The mystery over where outgoing Williams technical director Sam Michael would end up was resolved today when McLaren announced him as their new Spo...
The mystery over where outgoing Williams technical director Sam Michael would end up was resolved today when McLaren announced him as their new Sporting Director. The post has been vacant since Dave Ryan stepped down from the job at the Malaysian Grand Prix of 2009.
The role of Sporting Director can mean many things in F1. For some teams it is a kind of glorified team manager role, for others it can been more engineering-led. Usually the Sporting Director is the senior person who is required to know the FIA Sporting Regulations rule book inside out and back to front. So when something happens in a race, where some interpretation is required, the Sporting Director will be the one liaising with the Race Director and arguing the toss. They need to have an understanding of all areas of the racing business, from engineering to strategy to rules to logistics.
At Mercedes the vastly experienced Ron Meadows holds the role. Dave Ryan was a similar kind of Sporting Director.
Sam Michael comes at it with a background as a race engineer to Heinz Harald Frentzen at Jordan, when he was winning races. Then he became a senior operations engineer and took that role to Williams. When BMW parnered with Williams he was promoted to Technical Director in his early 30s. As Williams has adjusted to life as an independent team, Michael has worked with the resources available, not always with happy outcomes.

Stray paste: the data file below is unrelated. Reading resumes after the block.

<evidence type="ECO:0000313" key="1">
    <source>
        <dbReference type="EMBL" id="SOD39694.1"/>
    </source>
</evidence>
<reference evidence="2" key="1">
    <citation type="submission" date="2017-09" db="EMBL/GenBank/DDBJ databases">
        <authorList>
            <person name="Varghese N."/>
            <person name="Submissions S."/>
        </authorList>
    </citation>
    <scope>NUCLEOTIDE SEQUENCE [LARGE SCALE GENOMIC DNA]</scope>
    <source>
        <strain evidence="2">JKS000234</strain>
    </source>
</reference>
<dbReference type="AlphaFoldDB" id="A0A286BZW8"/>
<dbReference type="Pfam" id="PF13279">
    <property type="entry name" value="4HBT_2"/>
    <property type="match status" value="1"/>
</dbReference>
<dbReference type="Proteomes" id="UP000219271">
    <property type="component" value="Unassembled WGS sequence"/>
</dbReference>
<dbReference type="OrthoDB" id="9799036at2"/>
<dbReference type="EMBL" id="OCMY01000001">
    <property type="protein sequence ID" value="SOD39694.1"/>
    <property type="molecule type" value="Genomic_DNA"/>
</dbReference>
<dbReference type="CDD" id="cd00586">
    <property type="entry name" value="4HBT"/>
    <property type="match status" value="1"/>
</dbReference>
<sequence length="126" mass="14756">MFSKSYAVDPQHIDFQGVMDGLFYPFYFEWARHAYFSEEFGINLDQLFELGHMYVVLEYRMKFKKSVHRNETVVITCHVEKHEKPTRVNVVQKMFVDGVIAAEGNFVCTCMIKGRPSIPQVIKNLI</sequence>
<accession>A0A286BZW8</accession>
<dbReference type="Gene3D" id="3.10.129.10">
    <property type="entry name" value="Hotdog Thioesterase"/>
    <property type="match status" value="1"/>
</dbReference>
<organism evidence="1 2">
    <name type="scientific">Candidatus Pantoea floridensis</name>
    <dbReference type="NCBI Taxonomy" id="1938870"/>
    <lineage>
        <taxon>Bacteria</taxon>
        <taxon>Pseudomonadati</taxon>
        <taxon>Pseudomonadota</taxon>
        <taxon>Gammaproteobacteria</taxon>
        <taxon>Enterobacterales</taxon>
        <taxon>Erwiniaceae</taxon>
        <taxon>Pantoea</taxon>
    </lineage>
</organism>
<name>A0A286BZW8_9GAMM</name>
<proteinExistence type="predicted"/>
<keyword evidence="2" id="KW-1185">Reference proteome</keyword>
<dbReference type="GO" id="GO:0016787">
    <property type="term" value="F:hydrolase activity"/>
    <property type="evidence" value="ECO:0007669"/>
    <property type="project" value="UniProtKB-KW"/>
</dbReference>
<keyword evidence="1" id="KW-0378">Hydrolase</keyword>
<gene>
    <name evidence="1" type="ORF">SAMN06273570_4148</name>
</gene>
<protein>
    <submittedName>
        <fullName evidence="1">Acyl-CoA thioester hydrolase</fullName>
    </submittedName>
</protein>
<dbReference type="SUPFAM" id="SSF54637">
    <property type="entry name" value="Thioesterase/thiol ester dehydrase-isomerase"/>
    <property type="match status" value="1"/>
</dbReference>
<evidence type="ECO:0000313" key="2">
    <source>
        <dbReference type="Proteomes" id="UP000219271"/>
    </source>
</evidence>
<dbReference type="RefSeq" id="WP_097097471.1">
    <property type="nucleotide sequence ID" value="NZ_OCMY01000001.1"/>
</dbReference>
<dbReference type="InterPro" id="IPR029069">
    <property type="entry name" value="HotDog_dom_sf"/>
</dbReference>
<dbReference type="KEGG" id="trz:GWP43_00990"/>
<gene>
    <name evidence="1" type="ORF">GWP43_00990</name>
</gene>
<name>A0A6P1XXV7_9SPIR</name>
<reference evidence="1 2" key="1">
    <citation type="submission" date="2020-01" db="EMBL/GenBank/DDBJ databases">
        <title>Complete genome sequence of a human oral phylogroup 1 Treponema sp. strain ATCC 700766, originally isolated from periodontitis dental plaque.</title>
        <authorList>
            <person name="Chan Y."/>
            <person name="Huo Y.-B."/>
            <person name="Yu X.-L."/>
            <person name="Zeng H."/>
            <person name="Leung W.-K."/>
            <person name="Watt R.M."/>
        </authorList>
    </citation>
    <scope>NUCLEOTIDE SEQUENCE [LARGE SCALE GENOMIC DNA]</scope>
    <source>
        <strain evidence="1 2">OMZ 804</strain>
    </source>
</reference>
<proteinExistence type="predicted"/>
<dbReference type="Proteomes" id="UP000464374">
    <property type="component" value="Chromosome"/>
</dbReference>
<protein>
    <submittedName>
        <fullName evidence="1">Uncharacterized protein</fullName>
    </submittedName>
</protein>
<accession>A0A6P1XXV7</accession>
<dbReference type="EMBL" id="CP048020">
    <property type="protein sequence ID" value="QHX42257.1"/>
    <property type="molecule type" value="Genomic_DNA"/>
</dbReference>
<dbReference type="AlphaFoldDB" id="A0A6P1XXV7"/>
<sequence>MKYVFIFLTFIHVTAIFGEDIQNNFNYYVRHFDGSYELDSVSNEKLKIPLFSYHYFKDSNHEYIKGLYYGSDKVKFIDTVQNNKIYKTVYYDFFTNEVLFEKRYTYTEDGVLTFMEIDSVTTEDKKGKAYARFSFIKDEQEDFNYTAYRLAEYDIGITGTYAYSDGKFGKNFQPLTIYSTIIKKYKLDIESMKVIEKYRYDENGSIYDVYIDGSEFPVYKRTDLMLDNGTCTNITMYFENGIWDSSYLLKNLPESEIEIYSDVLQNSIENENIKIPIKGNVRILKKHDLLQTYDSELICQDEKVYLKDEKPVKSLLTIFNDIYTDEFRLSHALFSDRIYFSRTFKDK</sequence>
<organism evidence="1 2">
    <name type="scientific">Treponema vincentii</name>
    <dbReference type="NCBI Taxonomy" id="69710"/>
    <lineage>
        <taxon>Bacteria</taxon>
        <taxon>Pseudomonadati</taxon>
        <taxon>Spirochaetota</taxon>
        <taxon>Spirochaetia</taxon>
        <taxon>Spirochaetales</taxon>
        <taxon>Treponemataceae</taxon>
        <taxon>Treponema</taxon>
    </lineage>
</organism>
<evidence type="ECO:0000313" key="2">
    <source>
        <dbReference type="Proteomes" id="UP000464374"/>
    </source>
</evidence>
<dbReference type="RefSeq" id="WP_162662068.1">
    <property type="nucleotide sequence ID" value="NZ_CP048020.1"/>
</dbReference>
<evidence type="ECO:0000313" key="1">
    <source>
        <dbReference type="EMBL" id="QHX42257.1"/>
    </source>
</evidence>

His switch from being in overall control of all things technical at Williams to Sporting Director at McLaren will also take in responsibility for operational matters at the race track. So it is a return, in many ways, to the role in which he was most effective with Williams and Jordan; playing to his strengths essentially.
Of the options open to him, which are believed to have included Force India and even a Ferrari role was rumoured, Michael has taken the most obviously appealing. He will no longer have responsibility for overseeing the design and build of the cars, but only of making them as effective as possible at the race tracks.
This will add strength to McLaren in an important area, not least in getting the best from the drivers at every race, but to beat Red Bull they need to be sure to build a fast car from the outset of 2012. The McLaren has rivalled the Red Bull for pace lately, but was well beaten for speed in Monza. Getting it right between now and winter testing next February is the key.
"He’ll bring a very valuable blend of experience and expertise to our pitwall, and will also enrich the technical management we provide for our drivers, " said McLaren boss Martin Whitmarsh. “I’m certain he’ll work extremely well with our senior technical management team, which I firmly believe will now become the strongest in all of Formula 1.”
"Being a racer my whole life, I know that McLaren is one of the all-time greats of Formula 1." said Michael. “I already know and respect many of the team’s senior technical management figures, and becoming a member of that excellent working unit was one of the prime attractions of this new position."
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